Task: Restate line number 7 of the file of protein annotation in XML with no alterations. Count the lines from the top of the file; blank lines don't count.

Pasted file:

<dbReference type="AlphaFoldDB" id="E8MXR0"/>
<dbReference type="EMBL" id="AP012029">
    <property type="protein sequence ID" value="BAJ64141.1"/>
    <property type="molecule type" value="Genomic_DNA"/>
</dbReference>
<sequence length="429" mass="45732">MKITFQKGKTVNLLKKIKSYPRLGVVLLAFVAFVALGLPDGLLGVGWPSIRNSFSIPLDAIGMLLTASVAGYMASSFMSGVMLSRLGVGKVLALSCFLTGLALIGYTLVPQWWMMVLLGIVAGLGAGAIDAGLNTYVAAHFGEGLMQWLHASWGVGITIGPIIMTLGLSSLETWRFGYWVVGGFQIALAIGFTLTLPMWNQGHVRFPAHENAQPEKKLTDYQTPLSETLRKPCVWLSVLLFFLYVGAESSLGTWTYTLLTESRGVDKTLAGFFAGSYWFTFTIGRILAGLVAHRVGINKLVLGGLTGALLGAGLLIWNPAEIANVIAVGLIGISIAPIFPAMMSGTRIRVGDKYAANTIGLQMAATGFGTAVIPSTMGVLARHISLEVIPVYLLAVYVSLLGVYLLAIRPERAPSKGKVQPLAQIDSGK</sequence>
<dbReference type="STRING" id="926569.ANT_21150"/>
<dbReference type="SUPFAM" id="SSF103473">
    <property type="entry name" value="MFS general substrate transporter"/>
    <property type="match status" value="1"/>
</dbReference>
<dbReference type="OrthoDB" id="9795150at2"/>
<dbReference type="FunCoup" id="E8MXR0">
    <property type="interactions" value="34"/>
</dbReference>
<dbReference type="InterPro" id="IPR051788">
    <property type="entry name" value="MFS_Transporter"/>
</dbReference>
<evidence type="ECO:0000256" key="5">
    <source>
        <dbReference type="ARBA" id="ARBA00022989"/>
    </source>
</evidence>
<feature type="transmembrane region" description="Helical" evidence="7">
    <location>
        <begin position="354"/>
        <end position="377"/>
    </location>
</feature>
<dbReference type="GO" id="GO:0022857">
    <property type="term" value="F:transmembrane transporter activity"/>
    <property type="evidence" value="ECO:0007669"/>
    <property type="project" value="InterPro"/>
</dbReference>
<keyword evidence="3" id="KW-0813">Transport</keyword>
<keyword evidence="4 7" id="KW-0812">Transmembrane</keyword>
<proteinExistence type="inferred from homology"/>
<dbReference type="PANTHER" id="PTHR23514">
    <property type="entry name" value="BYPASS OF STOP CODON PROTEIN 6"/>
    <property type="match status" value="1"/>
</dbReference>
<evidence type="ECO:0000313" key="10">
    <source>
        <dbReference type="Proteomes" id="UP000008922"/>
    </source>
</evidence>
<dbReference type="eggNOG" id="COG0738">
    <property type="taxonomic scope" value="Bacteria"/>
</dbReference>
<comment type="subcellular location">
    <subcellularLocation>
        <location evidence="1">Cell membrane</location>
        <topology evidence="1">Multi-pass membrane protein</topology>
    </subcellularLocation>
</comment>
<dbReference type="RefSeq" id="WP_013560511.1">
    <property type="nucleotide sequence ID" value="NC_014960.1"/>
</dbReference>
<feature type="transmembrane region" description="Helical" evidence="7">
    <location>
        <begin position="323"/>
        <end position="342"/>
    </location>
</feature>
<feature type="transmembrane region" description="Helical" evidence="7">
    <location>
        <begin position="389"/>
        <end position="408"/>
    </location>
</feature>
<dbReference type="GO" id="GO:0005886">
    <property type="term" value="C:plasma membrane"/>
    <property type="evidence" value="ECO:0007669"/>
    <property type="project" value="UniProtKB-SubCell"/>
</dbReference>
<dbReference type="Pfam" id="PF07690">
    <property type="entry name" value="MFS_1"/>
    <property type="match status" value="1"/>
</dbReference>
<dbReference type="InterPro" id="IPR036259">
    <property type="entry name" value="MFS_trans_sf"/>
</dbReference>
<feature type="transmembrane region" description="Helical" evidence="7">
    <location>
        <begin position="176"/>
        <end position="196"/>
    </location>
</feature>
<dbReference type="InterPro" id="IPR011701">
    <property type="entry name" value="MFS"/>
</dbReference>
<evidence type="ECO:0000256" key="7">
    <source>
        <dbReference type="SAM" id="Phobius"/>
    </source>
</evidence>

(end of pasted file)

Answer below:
<dbReference type="STRING" id="926569.ANT_21150"/>